Type: Trad, 75 ft
FA: Nelson Lunsford, Dana Prosser
Page Views: 416 total · 13/month
Shared By: Dana Prosser on Jul 6, 2016
Admins: slim, Andrew Gram, Nathan Fisher, Perin Blanchard, grk10vq

You & This Route

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Access Issue: Raptor Nesting Climbing Avoidance Areas Details
Access Issue: RAIN, WET ROCK and RAPTOR CLOSURES: The sandstone around Moab is fragile and is very easily damaged when it is wet. Also please ask and be aware of Raptor Closures in areas such as CAT WALL and RESERVOIR WALL in Indian Creek Details


I feel the need, the need for speed...
Top gun ascends a steep right facing corner that protects with #3, then #2 camalots. Continue with hands trough a wavy V-slot, and finally a shallow corner that starts out #1 and pinches down to fingers. A fun surprise awaits you before getting to the anchors! This is a really fun route, that will clean up even more with a little traffic. Iceman says- go climb it!


Located just left of "Rock Out With Your Glock Out"


.4 to #3 with extra #1's & #2's. A #5 can be placed (instead of a hand sized piece behind a flake) for extra security, but not necessary.


Sam Feuerborn
Sam Feuerborn   Carbondale
Just curious what the thought is with placing pins on a new route for the anchor? Oct 26, 2016
Hi Sam. Legitimate question since you have probably never seen a pin like that. Those are soft iron Army ring angle pitons. I’m not sure when they were last made, but they are no longer available? I first became aware of them climbing in the Garden of the Gods years ago. We were charged with fixing and up grading climbing hardware there. Many of the routes were put up with these types of pins. It became obvious pretty quick how hard these types of pins were to pull out of the sandstone and that replacing them with steel pitons was not a good idea. I talked to some of the old timers about it and they described how soft iron pitons contort and change shape slightly as they are pounded into the rock. I have been setting routes on Wingate sandstone for decades. I started out using chrome-molly steal baby angles. They work fine, but because they are hard steal, you can hit them with a hammer in 2 directions 90 degrees offset thus cutting the soft sandstone and pull them out pretty easy. I tried 3/8” and ½” inch wedge bolt anchors and quickly found that the 3/8” were not setting very well after tightening to full expansion. In the last year climbing out in the desert, I have found many 3/8” bolts loose and some completely pulled out of the rock. I think that this size bolt should not be used. The ½” by 5 inch long wedge anchors work much better. Anyway, I found several hundred of the Army soft iron pitons on ebay, still packed in the original boxes and completely covered in cosmoline. They are 7” inches long and resistant to rusting because of the cosmoline. I have been using this type of anchor now for about 8 years and I like them and trust them. Nov 8, 2016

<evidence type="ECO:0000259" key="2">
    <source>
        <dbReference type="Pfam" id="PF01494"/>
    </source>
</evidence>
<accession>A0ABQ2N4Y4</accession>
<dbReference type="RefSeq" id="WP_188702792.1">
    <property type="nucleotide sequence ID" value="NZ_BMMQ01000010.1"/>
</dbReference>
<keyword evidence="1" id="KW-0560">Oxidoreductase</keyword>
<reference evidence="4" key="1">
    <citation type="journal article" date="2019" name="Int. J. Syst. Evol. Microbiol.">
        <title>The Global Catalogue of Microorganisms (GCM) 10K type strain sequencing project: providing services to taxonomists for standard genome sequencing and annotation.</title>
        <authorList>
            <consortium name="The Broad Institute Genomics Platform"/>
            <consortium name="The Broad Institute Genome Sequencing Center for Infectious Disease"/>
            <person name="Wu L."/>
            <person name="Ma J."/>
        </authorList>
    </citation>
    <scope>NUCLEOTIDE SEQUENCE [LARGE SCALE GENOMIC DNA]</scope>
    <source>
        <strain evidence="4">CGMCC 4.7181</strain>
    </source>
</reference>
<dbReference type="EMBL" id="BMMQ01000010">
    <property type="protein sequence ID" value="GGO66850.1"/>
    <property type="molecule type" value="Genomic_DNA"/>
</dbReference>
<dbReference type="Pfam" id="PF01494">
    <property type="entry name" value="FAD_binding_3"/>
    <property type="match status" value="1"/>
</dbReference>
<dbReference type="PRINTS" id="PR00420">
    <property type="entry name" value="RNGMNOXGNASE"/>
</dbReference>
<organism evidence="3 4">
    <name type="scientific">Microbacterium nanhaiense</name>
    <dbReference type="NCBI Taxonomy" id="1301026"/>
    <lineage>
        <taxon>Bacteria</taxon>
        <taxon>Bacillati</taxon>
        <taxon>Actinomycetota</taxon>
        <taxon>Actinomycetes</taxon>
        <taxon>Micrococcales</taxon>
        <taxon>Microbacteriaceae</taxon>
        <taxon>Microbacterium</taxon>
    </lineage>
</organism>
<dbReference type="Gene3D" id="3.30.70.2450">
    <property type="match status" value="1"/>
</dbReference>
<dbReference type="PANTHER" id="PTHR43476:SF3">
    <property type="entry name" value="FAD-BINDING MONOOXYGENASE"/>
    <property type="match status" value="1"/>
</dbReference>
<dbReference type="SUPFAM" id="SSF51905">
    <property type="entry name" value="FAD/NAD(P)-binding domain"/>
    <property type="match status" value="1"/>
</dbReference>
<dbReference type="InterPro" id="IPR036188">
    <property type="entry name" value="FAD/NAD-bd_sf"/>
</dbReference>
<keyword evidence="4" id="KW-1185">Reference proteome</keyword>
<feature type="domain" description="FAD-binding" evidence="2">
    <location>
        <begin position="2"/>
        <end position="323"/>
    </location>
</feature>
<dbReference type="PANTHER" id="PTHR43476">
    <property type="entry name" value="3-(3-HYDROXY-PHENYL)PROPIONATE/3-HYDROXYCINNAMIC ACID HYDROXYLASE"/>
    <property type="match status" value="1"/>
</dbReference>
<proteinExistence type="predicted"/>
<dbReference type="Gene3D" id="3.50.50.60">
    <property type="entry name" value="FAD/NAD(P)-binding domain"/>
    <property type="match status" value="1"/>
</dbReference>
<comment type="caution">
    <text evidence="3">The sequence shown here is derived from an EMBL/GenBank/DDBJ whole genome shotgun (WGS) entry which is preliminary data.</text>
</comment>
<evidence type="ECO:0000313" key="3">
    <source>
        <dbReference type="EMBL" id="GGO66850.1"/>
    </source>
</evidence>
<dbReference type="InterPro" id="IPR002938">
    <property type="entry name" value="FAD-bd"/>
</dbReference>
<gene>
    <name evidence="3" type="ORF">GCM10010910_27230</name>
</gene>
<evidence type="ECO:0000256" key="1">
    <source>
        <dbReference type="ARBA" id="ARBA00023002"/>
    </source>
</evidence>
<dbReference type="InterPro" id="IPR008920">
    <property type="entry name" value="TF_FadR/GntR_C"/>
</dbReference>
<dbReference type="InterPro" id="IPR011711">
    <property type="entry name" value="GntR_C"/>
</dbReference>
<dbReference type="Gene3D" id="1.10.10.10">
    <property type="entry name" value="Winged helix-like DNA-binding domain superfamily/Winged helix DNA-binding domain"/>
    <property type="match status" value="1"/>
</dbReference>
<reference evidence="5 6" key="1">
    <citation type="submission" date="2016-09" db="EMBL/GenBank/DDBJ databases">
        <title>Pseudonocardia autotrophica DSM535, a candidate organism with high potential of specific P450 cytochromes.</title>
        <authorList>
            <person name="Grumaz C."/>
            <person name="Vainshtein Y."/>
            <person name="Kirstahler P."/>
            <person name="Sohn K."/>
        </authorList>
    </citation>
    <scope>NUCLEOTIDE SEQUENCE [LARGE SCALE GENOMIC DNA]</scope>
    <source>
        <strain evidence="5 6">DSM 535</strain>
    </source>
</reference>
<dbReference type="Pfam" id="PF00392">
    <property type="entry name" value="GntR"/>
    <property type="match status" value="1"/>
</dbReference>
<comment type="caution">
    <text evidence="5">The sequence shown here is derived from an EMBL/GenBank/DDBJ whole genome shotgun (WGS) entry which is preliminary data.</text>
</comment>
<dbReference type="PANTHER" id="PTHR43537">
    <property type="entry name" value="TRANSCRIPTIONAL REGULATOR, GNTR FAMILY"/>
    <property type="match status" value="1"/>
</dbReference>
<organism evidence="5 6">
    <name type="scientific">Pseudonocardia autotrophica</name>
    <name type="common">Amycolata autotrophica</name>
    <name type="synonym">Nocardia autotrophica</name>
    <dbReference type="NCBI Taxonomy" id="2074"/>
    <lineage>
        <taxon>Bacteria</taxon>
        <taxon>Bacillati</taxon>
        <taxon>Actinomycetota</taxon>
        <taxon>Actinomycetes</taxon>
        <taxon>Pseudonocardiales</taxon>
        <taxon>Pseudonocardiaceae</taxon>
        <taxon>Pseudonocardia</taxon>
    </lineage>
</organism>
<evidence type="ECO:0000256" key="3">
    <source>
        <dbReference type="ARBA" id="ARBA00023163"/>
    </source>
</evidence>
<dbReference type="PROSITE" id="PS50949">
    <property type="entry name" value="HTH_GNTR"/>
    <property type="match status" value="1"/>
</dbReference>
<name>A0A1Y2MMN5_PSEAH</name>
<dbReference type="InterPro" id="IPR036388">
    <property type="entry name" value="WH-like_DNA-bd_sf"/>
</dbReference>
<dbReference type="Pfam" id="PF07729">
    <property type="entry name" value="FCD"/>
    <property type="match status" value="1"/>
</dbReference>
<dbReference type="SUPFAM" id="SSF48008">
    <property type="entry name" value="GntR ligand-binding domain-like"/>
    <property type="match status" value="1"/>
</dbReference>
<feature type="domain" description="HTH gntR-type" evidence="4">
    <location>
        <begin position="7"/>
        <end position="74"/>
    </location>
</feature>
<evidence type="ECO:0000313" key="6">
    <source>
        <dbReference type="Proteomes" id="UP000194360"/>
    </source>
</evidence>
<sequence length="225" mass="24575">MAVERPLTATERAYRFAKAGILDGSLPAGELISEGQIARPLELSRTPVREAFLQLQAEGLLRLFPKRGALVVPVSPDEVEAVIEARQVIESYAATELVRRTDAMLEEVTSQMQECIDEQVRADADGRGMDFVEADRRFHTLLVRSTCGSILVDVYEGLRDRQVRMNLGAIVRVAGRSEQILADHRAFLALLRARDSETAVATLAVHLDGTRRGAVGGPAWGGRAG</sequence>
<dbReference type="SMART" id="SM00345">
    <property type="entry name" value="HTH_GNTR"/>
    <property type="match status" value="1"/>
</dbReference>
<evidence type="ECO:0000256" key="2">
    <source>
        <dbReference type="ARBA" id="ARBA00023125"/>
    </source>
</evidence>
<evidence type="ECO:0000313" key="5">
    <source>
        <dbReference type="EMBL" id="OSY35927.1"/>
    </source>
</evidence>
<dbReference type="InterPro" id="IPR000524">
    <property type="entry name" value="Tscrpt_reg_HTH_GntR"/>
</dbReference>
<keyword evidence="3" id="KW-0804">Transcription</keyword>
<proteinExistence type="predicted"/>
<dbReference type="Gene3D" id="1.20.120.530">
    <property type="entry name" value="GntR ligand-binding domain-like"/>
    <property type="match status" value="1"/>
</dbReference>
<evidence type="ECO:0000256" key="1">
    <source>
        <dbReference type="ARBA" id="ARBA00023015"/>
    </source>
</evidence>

Jesse Zacher
Grand Junction, Co
Jesse Zacher   Grand Junction, Co  
It is a shame you came across several hundred of these pitons. I feel you are behind the times with acceptable bolting practices. I'm sure some one will just pull these and place a better anchor. Nov 12, 2016